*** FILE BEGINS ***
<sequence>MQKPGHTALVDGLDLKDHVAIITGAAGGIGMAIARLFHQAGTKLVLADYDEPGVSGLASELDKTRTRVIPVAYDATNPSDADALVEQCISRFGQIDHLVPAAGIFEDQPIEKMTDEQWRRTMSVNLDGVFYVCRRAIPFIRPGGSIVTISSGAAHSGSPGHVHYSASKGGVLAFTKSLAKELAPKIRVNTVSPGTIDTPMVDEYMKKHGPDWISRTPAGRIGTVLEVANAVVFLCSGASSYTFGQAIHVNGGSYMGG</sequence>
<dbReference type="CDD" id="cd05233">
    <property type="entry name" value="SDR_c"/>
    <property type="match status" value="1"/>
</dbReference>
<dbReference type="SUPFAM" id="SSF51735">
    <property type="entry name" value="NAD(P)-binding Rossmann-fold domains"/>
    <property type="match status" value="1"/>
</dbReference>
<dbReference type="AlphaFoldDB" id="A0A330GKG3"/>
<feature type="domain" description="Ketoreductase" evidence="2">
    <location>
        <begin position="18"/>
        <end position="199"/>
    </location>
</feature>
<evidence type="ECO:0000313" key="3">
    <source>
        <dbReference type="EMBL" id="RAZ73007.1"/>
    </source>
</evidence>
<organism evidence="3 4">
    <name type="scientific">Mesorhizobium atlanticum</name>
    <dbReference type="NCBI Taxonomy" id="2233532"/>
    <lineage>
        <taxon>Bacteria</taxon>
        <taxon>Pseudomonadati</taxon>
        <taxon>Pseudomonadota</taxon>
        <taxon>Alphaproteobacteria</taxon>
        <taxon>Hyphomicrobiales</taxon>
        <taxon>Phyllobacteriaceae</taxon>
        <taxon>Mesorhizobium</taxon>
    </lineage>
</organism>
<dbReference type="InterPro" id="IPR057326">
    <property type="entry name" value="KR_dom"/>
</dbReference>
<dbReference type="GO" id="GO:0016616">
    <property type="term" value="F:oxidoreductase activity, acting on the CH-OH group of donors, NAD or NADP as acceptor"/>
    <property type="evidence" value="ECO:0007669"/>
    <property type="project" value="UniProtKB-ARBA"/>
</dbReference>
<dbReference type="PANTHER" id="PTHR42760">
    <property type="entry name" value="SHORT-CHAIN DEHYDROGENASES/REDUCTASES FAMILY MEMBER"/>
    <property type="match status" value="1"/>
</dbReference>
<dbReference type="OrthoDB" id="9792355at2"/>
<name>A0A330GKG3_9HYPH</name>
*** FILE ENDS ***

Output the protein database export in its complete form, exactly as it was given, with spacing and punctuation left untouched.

<sequence>MQKPGHTALVDGLDLKDHVAIITGAAGGIGMAIARLFHQAGTKLVLADYDEPGVSGLASELDKTRTRVIPVAYDATNPSDADALVEQCISRFGQIDHLVPAAGIFEDQPIEKMTDEQWRRTMSVNLDGVFYVCRRAIPFIRPGGSIVTISSGAAHSGSPGHVHYSASKGGVLAFTKSLAKELAPKIRVNTVSPGTIDTPMVDEYMKKHGPDWISRTPAGRIGTVLEVANAVVFLCSGASSYTFGQAIHVNGGSYMGG</sequence>
<dbReference type="CDD" id="cd05233">
    <property type="entry name" value="SDR_c"/>
    <property type="match status" value="1"/>
</dbReference>
<dbReference type="SUPFAM" id="SSF51735">
    <property type="entry name" value="NAD(P)-binding Rossmann-fold domains"/>
    <property type="match status" value="1"/>
</dbReference>
<dbReference type="AlphaFoldDB" id="A0A330GKG3"/>
<feature type="domain" description="Ketoreductase" evidence="2">
    <location>
        <begin position="18"/>
        <end position="199"/>
    </location>
</feature>
<evidence type="ECO:0000313" key="3">
    <source>
        <dbReference type="EMBL" id="RAZ73007.1"/>
    </source>
</evidence>
<organism evidence="3 4">
    <name type="scientific">Mesorhizobium atlanticum</name>
    <dbReference type="NCBI Taxonomy" id="2233532"/>
    <lineage>
        <taxon>Bacteria</taxon>
        <taxon>Pseudomonadati</taxon>
        <taxon>Pseudomonadota</taxon>
        <taxon>Alphaproteobacteria</taxon>
        <taxon>Hyphomicrobiales</taxon>
        <taxon>Phyllobacteriaceae</taxon>
        <taxon>Mesorhizobium</taxon>
    </lineage>
</organism>
<dbReference type="InterPro" id="IPR057326">
    <property type="entry name" value="KR_dom"/>
</dbReference>
<dbReference type="GO" id="GO:0016616">
    <property type="term" value="F:oxidoreductase activity, acting on the CH-OH group of donors, NAD or NADP as acceptor"/>
    <property type="evidence" value="ECO:0007669"/>
    <property type="project" value="UniProtKB-ARBA"/>
</dbReference>
<dbReference type="PANTHER" id="PTHR42760">
    <property type="entry name" value="SHORT-CHAIN DEHYDROGENASES/REDUCTASES FAMILY MEMBER"/>
    <property type="match status" value="1"/>
</dbReference>
<dbReference type="OrthoDB" id="9792355at2"/>
<name>A0A330GKG3_9HYPH</name>